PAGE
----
“The professional climate is changing” says Iain Thomson. “We’re seeing the pendulum swing back in the favour of the employee. It’s now down to employers to create something exceptional – culture, talent management, and engagement are all a part of this. Becoming the ‘employer of choice’ will be the biggest boardroom conundrum over the next decade.”

How you go about incorporating flexible working to your daily professional lives to create engagement at work will be key. We’d put communication, technology and good leadership central to this.

You can work with an engagement solutions expert to find creative ways to communicate well with staff and make sure everyone is aware of your company engagement programmes.

If you lead by example, focusing on the work itself rather than how it’s being done, we can guarantee you’ll drive motivational success stories from within.


As Sodexo’s foray into the future of employee engagement suggests (and M People) – the workplace is movin’ on up.  

Thanks to enhanced technology helping us to communicate more seamlessly – going way beyond email – there’s no reason why we have to be chained to the office any more.

The thought that remote working means an employee might not be pulling their weight is frankly outdated to our minds. Many people find fewer distractions and interruptions when working from home and say they get more work done this way. We know this, you know this.

If you’re worried, why not up your measurement processes. Be clear about targets and what needs doing and when. Trust goes a long way but if you can see clear business results, who’s to complain?

Take it further by recognising success and you can create a culture that thrives on rewarding achievements. This will feed into your employee’s desire to perform to a high level – wherever they happen to be working. 

Flexible working doesn’t just mean working at home either. There are all sorts of different working patterns that could be beneficial for your business in the long run.

Employees working to compressed hours, 9-day weeks, part-time hours or job shares are more often than not, already operating to a daily deadline. It means they’re focused, organised and hard working – they won’t be wasting time pouring over social media or chin-wagging.

Flexible workers know they’ve been given trust and responsibility by an employer who cares about their emotional wellbeing. And as such, they will work hard for you.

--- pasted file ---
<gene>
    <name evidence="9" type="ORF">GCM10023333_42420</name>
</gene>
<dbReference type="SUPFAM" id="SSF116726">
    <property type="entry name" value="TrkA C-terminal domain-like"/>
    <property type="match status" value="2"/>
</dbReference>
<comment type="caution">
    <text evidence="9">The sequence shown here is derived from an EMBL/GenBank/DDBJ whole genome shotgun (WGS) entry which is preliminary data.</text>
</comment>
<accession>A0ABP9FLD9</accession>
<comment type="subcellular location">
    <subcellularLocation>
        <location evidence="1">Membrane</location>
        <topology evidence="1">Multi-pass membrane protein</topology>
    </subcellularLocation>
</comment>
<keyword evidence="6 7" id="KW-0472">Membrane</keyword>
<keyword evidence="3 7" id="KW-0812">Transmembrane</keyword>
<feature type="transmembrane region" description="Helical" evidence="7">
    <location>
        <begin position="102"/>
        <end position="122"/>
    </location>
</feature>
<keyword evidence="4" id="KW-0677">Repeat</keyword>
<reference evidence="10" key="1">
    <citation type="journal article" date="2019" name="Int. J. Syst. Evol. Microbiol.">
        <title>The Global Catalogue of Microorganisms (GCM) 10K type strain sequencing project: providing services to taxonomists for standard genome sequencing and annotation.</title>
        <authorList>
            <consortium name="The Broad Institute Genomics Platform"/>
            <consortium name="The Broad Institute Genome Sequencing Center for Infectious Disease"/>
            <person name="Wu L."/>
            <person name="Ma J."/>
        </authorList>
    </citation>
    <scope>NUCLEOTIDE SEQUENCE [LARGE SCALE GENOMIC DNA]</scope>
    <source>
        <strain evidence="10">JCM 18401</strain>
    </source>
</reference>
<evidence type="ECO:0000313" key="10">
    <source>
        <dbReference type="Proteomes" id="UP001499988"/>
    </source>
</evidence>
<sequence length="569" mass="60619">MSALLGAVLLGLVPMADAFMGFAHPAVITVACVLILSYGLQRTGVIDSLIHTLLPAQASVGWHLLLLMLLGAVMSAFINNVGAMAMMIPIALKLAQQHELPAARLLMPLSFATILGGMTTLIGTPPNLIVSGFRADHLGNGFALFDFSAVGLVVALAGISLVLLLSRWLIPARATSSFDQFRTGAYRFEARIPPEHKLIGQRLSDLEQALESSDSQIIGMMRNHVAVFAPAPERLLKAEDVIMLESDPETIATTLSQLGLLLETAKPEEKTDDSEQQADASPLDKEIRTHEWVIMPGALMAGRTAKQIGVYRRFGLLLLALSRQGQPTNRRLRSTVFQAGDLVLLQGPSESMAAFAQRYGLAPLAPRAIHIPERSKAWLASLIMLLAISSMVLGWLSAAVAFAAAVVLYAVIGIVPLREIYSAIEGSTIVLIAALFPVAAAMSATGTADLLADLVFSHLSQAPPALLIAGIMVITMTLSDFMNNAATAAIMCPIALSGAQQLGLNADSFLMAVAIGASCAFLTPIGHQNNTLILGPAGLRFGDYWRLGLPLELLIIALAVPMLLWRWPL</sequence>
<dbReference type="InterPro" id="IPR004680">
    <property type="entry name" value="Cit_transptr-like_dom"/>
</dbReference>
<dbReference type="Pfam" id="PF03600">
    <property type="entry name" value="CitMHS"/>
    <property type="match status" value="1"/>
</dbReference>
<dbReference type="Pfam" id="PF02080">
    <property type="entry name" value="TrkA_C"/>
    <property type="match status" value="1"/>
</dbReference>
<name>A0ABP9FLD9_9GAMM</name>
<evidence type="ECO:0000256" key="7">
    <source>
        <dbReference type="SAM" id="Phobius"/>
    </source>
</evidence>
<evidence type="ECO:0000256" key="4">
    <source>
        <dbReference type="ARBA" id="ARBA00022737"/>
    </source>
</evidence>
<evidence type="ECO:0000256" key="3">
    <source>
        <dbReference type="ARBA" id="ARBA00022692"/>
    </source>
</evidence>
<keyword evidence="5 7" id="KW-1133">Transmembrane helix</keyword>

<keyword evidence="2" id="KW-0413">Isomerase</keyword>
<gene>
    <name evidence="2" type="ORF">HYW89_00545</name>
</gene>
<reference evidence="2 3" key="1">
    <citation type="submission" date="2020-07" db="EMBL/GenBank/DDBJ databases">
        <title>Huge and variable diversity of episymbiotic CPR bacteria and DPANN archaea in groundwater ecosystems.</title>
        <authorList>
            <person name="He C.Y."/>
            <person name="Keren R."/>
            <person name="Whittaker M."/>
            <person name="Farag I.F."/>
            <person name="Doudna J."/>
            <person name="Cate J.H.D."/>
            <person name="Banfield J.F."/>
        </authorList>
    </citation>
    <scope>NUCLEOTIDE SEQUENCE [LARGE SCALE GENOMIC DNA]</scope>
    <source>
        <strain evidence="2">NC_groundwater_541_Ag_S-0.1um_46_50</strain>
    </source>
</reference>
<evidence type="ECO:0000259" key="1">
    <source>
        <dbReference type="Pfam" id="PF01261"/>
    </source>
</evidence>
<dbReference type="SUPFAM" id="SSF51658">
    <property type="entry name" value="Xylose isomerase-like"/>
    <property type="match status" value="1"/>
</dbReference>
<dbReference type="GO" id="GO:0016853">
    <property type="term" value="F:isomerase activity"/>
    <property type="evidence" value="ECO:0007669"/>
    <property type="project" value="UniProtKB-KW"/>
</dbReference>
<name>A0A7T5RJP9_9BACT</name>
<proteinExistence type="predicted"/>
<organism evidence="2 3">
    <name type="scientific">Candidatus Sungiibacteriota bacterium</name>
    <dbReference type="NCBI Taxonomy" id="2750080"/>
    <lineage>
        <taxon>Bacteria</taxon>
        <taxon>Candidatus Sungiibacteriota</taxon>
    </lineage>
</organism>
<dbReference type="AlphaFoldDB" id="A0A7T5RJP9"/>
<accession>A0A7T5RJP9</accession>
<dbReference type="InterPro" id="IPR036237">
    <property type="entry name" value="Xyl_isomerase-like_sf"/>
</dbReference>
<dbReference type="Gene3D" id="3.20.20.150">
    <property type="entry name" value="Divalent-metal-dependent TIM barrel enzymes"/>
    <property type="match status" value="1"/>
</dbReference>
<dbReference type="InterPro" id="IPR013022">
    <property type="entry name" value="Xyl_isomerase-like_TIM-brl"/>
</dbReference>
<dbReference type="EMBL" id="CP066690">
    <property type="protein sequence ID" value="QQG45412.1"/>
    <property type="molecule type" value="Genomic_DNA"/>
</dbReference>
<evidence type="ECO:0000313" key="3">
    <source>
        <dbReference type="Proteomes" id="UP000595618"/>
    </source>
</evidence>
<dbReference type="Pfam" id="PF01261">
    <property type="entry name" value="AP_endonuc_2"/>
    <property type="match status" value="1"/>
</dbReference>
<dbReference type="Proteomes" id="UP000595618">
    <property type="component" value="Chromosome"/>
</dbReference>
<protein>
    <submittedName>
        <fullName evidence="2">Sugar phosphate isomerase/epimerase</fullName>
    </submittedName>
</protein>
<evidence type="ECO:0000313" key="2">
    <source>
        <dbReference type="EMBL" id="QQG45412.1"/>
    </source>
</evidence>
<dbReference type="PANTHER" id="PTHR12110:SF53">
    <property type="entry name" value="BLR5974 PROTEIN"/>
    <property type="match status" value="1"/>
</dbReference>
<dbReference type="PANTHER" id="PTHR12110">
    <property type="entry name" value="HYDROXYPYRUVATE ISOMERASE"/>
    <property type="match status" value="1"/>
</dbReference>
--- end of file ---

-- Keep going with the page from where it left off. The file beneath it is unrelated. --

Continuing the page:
After all, with 13 million working days lost every year to stress and anxiety, a little bit of concern for employee mental health will go a long way. 

Marei Wollersberger, Design Company Director, Normally Design, allows her staff to work four-day weeks, paying them as if they are doing the traditional five.

What could be better than a boss who wants to encourage people to live their lives on Fridays rather than reply to emails and have more time off sick feeling stressed?

Who wouldn’t want to work there?!

We’re guessing they don’t have problems attracting talent or retaining it. It seems flexible working is transforming behaviour across businesses like this who are forward-thinking enough to embrace its many benefits. 


It’s all about taking the blinkers off. It’s time to expand the employer’s view of what flexible working actually means for businesses.

Ultimately, flexible working is for everyone – employers and employees alike. The issue is, many organisations still see it as an individual’s problem and not a company essential in creating a positive workplace culture.

Just look at how the right to request flexible working requests give employers a three month window to respond. For the employee who requires flexible working, that can be a very long time in their lives if they’re juggling childcare and long shifts for example.

It also brings the concern that other team members won’t understand and there could be a gap in knowledge if the member of staff isn’t available at certain times. Again, as Sodexo’s research highlights, good communication can go a long way to solving these issues for managers.

If flexible working is viewed as something for everyone, the team will really get on board with it. Just look at how AGE UK’s Head of External Affairs, Angela Kitching and Hannah Pearce manage their successful job share partnership.

It’s well known that flexible workers can bring great expertise and knowledge to the businesses they work for. But if you turn down an individual’s request, it won’t be long before your senior talent walks out the door. And nobody wants that.


It’s only a matter of time before flexible working becomes a ‘norm’ and not a nice-to-have, a ‘maybe-maybe not’ benefit. And now’s the time to act.

Whether it’s improving quality of life for managers or office juniors, we can all benefit from a workplace that values its employees’ other commitments and needs.

To not have a robust flexible working policy in place – and one that’s proactive and quick to deliver results – is going to be a massive error of management judgement.

“We need a more widespread, genuinely flexible approach to work. But on its own flexible working is not enough if all it delivers is the flexibility to manage a bumper workload,” says Jackson.

Bring flexible working into everything you do as managers, and your motivational success stories will multiply.

Because if you do, you can boost employee engagement for everyone in your organisation. And if you don’t, well, it could end up having a detrimental effect on your talent retention rates and beyond.

Trust us, flexible working is the future. Make sure you’re ready.